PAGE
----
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With an appetite, thus, down to dinner you sit,
Where the chief of the feast is the flow of your wit:
Let this be indulg'd, and let laughter go round;
As it pleases your mind, to your health 'twill redound.
After dinner two glasses at least, I approve;
Name the first to the king, and the last to your love :
Thus cheerful with wisdom, with innocence gay,
And calm with your joys gently glide through the
The dews of the evening most carefully shun;
Those tears of the sky for the loss of the sun.
Then in chat or at play, with a dance, or a song,
Let the night, like the day, pass with pleasure along.
All cares, but of love, banish far from your mind;
And those you may end, when you please to be kind.
HINTON, Old Friend, accept from me
The following rules without a fee:
An asthma is your case, I think,
So you must neither eat nor drink ;
I mean, of meats preserv'd in salt,
Nor any liquor made of malt;
From season'd sauce avert your eyes,
From hams, and tongues, and pigeon-pies;
If venison-pasty's set before you,
Each bit you eat-memento mori.
Your suppers, nothing, if you please,
But above all, no toasted cheese.
And now, perhaps, you may observe,
What I prescribe will make you starve:
No-I allow you at a meal
A leg, a loin, or neck of veal;
Young turkies-I allow you four,
Partridge and pullets half a score ;
Of house-lamb boil'd eat quarters two;
The devil's in't if this wont do.-
Now, as to liquor-why indeed,
What I prescribe, I send you—Mead ;
Glasses of wine (t' extinguish drought)
Take three with water, three without.
Let constant exercise be tried,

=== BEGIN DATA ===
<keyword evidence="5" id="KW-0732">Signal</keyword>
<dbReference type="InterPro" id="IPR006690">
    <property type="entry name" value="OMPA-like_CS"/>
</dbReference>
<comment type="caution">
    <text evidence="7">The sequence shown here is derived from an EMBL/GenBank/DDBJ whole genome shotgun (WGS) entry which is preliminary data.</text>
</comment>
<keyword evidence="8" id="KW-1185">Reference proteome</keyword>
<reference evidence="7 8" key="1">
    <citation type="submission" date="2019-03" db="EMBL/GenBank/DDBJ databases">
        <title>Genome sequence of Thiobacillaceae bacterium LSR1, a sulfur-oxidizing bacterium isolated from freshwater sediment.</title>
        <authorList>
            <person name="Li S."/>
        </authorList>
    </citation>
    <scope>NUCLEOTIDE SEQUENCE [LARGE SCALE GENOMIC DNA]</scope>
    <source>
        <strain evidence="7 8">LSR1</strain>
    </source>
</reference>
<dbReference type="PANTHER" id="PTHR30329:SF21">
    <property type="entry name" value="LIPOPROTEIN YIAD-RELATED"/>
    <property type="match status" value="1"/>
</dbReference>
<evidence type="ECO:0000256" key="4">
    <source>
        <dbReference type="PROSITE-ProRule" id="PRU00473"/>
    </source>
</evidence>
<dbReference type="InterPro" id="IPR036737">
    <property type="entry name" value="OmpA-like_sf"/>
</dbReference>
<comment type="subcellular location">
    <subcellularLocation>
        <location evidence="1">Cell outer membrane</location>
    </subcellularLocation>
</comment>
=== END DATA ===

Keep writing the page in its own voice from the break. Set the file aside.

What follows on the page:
And sometimes walk, and sometimes ride;
Health oftner comes from Blackdownhill,
Than from th' apothecary's bill..
Some, if they are not cur'd at once,
Proclaim their doctor for a dunce:
Restless from quack to quack they range,
When 'tis themselves they ought to change.
Rules and restraints you must endure,
What comes by time, 'tis time must cure.
The use of vegetables try,
And prize Pomona in a pye :
Young Bacchus' rites you must avoid,
And Venus must go unenjoy'd :
Whate'er you take, put something good in,
And worship Ceres in a pudding.
For breakfast, it is my advice,
Eat sago, gruel, barley, rice;
Take burdock roots, and, by my troth,
I'd mingle daisies in my broth.
Thus may you draw with ease your breath, Deluding, what you dread not, death; Thus may you laugh, look clear, and thrive, Enrich'd by those whom you survive. May dying friends, with one accord, Worth and Sincerity reward.
you, dear Doctor, sav'd my life,
By turns to bless and curse my wife;
In conscience I'm oblig'd to do,
What your commands enjoin'd me to :
According then to your command,
That I should search the western land,
And send you all that I can find
Of curious things of every kind;
I've ravag'd air, earth, sea, and caverns,
Wine, women, children, tombs and taverns;
And greater rarities can shew
Than Gresham's children ever knew ;
Which carrier Dick shall bring you down,
Next time the waggon comes to town.
First, I have drops of the same shower Which Jove in Danae's lap did pour ;